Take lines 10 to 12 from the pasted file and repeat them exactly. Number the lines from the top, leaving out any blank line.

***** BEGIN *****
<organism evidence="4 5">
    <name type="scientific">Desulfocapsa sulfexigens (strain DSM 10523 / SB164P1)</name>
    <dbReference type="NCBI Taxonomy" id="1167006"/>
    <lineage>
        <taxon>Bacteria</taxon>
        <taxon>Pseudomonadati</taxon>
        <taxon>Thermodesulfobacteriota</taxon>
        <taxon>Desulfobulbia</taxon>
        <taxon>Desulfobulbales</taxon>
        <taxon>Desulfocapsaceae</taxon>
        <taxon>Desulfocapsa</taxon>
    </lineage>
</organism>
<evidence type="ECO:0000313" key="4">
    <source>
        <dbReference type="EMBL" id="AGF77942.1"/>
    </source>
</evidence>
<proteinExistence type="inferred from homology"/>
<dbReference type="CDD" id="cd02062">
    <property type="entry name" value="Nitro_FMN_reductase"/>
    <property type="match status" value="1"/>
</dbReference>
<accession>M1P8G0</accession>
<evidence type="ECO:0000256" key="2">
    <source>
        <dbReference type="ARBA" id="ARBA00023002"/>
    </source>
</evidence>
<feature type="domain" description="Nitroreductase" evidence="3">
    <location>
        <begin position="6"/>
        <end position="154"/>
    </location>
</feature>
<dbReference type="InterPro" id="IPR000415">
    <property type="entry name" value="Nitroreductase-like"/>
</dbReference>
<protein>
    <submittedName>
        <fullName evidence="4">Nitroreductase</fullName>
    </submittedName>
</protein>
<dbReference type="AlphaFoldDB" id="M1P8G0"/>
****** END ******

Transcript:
        <taxon>Desulfocapsaceae</taxon>
        <taxon>Desulfocapsa</taxon>
    </lineage>